Women I love to love

To celebrate International Women’s Day 2013, I’d like to pay homage to five of my favourite ladies-in-the-limelight…

1. Patti Smith – poet, punk-rocker, artist, musician, mother, lover…

Read her blog here.

patti smith

Wilderness by Patti Smith

Do animals make a human cry
when their loved one staggers
fowled dragged down
the blue veined river

Does the female wail
miming the wolf of suffering
do lilies trumpet the pup
plucked for skin and skein

Do animals cry like humans
as I having lost you
yowled flagged
curled in a ball

This is how
we beat the icy field
shoeless and empty handed
hardly human at all

Negotiating a wilderness
we have yet to know
this is where time stops
and we have none to go

2. Joni Mitchell – songwriter, poet, musician…

3. Susie Orbach – psychotherapist, psychoanalist, writer, speaker, feminist, activist…

susie orbach

Check out AnyBody here – a website devoted to body image, run by Orbach – with news of campaigns and projects she’s working on.

4. Michèle Roberts – novelist, poet, artist, feminist, lover of food, lover of love…

michele roberts

I had the great pleasure of working with Michèle for International Women’s Day last year, as she and the wonderful artist Caroline Isgar brought their beautiful exhibition: The Secret Staircase, to Rook Lane Arts in Frome – where I was working as arts coordinator. See here for info about the exhibition.

She lives every day like it’s the first, or the last – savouring smells, flavours, people and places. This love of life – and the senses – adds depth and delight to her novels and poetry. Visit her website here.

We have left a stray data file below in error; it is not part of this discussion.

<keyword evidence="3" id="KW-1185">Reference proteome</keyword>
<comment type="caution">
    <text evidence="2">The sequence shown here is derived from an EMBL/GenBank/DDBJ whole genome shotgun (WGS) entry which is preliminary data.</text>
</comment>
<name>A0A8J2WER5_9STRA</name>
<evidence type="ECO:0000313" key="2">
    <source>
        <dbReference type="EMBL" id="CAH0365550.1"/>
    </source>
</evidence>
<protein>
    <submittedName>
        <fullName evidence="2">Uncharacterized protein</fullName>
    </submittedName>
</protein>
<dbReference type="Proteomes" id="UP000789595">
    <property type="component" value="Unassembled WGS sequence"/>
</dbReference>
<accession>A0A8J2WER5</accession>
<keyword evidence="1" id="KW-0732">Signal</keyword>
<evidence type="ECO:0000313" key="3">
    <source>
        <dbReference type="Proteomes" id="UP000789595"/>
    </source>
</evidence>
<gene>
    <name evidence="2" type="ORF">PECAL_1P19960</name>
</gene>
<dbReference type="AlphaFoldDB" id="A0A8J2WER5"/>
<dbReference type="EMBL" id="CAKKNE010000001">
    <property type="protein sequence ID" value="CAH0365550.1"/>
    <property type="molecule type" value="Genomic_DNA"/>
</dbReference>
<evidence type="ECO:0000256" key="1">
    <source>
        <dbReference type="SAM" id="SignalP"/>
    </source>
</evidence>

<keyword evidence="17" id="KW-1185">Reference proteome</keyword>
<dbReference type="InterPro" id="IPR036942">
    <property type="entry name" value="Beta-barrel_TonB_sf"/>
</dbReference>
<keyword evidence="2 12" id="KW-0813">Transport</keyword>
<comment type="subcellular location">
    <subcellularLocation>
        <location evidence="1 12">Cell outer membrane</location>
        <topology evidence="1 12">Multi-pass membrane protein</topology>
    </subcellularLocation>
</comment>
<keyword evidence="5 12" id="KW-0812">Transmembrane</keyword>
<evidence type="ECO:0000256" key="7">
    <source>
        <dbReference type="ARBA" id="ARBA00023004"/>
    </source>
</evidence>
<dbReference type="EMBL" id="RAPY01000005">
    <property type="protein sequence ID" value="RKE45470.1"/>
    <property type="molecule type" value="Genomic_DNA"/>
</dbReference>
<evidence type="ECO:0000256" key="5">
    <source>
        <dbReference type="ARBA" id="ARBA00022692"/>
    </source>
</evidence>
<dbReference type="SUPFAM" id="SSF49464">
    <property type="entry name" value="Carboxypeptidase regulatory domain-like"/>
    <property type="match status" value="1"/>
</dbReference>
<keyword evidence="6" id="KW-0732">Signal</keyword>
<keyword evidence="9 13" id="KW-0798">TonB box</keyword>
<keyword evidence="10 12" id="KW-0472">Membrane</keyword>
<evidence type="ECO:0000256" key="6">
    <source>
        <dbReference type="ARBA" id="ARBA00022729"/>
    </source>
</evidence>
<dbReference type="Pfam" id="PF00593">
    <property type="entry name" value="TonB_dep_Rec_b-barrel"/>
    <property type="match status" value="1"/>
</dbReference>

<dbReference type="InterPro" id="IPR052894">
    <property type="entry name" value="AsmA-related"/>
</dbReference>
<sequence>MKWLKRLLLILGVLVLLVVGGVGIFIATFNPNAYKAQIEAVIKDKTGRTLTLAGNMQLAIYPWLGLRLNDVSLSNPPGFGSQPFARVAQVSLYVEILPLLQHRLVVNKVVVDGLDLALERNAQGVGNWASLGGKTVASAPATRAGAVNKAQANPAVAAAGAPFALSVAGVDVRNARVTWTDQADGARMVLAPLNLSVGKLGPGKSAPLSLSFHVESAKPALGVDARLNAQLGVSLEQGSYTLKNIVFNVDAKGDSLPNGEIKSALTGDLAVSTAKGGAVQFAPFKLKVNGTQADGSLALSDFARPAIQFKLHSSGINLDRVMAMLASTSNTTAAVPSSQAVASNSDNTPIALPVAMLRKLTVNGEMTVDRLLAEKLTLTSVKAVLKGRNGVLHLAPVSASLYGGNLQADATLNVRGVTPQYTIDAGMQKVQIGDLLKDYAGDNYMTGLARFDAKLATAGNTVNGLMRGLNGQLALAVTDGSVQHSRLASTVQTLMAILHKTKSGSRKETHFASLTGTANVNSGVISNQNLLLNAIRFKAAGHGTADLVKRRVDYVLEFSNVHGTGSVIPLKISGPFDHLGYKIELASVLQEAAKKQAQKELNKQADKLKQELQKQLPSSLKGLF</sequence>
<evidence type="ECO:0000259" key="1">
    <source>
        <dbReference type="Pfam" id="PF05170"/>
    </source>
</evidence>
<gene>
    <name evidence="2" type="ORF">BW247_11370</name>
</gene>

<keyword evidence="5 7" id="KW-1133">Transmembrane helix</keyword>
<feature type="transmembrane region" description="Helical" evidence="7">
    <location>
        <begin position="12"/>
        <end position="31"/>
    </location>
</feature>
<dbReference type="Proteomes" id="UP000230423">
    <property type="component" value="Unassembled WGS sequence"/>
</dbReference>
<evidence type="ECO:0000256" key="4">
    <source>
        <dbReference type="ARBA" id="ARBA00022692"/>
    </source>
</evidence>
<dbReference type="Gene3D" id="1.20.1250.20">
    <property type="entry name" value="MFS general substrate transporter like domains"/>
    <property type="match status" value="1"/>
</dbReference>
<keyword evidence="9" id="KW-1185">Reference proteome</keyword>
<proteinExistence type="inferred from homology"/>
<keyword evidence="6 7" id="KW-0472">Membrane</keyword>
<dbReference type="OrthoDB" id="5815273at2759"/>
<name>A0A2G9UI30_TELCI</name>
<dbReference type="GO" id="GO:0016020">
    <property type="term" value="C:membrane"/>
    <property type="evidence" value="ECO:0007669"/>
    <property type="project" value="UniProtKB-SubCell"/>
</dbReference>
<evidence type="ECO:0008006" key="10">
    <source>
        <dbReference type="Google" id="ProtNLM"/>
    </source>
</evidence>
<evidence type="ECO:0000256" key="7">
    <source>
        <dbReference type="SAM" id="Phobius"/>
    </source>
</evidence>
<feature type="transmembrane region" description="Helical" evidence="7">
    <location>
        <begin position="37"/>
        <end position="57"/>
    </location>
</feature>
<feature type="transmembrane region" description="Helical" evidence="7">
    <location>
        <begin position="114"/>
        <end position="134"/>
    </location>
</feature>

5. Sharon Olds – poet, teacher…

The Flurry by Sharon Olds

When we talk about when to tell the kids,
we are so together, so concentrated.
I mutter, “I feel like a killer.” “I’m
the killer”—taking my wrist—he says,
holding it. He is sitting on the couch,
the old indigo chintz around him,
rich as a night sea with jellies,
I am sitting on the floor. I look up at him,
as if within some chamber of matedness,
some dust I carry around me. Tonight,
to breathe its Magellanic field is less
painful, maybe because he is drinking
a wine grown where I was born—fog,
eucalyptus, sempervirens—and I’m
sharing the glass with him. “Don’t catch
my cold,” he says, “—oh that’s right, you want
to catch my cold.” I should not have told him that,
I tell him I will try to fall out of
love with him, but I feel I will love him
all my life. He says he loves me
as the mother of our children, and new troupes
of tears mount to the acrobat platforms
of my ducts and do their burning leaps.
Some of them jump straight sideways, and, for a
moment, I imagine a flurry
of tears like a whirra of knives thrown
at a figure, to outline it—a heart’s spurt
of rage. It glitters, in my vision, I nod
to it, it is my hope.

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